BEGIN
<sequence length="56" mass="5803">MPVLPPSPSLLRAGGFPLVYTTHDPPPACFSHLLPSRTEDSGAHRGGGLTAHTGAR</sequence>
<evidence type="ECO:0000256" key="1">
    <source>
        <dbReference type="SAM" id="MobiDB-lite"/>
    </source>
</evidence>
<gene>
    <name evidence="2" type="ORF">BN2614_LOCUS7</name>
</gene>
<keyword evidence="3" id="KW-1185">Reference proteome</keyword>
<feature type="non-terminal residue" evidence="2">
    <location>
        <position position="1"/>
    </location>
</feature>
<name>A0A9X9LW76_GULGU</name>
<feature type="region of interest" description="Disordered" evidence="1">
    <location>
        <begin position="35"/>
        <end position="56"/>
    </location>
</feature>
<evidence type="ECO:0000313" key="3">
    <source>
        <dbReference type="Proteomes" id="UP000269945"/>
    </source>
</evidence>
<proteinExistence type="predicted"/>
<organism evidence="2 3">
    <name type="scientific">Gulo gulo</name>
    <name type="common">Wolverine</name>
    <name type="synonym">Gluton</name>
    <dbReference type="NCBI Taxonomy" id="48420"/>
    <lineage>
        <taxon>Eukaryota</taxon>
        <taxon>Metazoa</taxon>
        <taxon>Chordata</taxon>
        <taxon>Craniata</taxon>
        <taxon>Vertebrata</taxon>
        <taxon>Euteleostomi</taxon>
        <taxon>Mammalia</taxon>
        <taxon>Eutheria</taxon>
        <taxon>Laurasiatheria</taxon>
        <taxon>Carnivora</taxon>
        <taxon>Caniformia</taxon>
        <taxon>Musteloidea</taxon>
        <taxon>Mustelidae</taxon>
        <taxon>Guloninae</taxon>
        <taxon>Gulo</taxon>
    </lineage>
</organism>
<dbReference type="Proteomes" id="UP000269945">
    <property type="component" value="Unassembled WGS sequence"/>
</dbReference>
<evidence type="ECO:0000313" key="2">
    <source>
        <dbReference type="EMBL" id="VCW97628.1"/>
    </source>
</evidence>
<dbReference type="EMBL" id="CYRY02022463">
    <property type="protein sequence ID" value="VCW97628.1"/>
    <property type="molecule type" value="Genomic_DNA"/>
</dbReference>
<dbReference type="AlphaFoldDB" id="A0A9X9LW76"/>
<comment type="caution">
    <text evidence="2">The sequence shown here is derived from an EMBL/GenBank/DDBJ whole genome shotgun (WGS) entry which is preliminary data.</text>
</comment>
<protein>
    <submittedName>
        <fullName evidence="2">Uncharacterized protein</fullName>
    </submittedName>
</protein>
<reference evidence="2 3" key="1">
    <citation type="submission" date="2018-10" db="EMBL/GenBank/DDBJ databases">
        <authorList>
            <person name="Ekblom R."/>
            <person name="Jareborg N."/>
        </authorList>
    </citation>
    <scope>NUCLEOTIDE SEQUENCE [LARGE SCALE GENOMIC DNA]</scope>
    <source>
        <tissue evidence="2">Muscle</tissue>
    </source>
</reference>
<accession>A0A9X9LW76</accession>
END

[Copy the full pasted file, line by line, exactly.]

<sequence length="56" mass="5803">MPVLPPSPSLLRAGGFPLVYTTHDPPPACFSHLLPSRTEDSGAHRGGGLTAHTGAR</sequence>
<evidence type="ECO:0000256" key="1">
    <source>
        <dbReference type="SAM" id="MobiDB-lite"/>
    </source>
</evidence>
<gene>
    <name evidence="2" type="ORF">BN2614_LOCUS7</name>
</gene>
<keyword evidence="3" id="KW-1185">Reference proteome</keyword>
<feature type="non-terminal residue" evidence="2">
    <location>
        <position position="1"/>
    </location>
</feature>
<name>A0A9X9LW76_GULGU</name>
<feature type="region of interest" description="Disordered" evidence="1">
    <location>
        <begin position="35"/>
        <end position="56"/>
    </location>
</feature>
<evidence type="ECO:0000313" key="3">
    <source>
        <dbReference type="Proteomes" id="UP000269945"/>
    </source>
</evidence>
<proteinExistence type="predicted"/>
<organism evidence="2 3">
    <name type="scientific">Gulo gulo</name>
    <name type="common">Wolverine</name>
    <name type="synonym">Gluton</name>
    <dbReference type="NCBI Taxonomy" id="48420"/>
    <lineage>
        <taxon>Eukaryota</taxon>
        <taxon>Metazoa</taxon>
        <taxon>Chordata</taxon>
        <taxon>Craniata</taxon>
        <taxon>Vertebrata</taxon>
        <taxon>Euteleostomi</taxon>
        <taxon>Mammalia</taxon>
        <taxon>Eutheria</taxon>
        <taxon>Laurasiatheria</taxon>
        <taxon>Carnivora</taxon>
        <taxon>Caniformia</taxon>
        <taxon>Musteloidea</taxon>
        <taxon>Mustelidae</taxon>
        <taxon>Guloninae</taxon>
        <taxon>Gulo</taxon>
    </lineage>
</organism>
<dbReference type="Proteomes" id="UP000269945">
    <property type="component" value="Unassembled WGS sequence"/>
</dbReference>
<evidence type="ECO:0000313" key="2">
    <source>
        <dbReference type="EMBL" id="VCW97628.1"/>
    </source>
</evidence>
<dbReference type="EMBL" id="CYRY02022463">
    <property type="protein sequence ID" value="VCW97628.1"/>
    <property type="molecule type" value="Genomic_DNA"/>
</dbReference>
<dbReference type="AlphaFoldDB" id="A0A9X9LW76"/>
<comment type="caution">
    <text evidence="2">The sequence shown here is derived from an EMBL/GenBank/DDBJ whole genome shotgun (WGS) entry which is preliminary data.</text>
</comment>
<protein>
    <submittedName>
        <fullName evidence="2">Uncharacterized protein</fullName>
    </submittedName>
</protein>
<reference evidence="2 3" key="1">
    <citation type="submission" date="2018-10" db="EMBL/GenBank/DDBJ databases">
        <authorList>
            <person name="Ekblom R."/>
            <person name="Jareborg N."/>
        </authorList>
    </citation>
    <scope>NUCLEOTIDE SEQUENCE [LARGE SCALE GENOMIC DNA]</scope>
    <source>
        <tissue evidence="2">Muscle</tissue>
    </source>
</reference>
<accession>A0A9X9LW76</accession>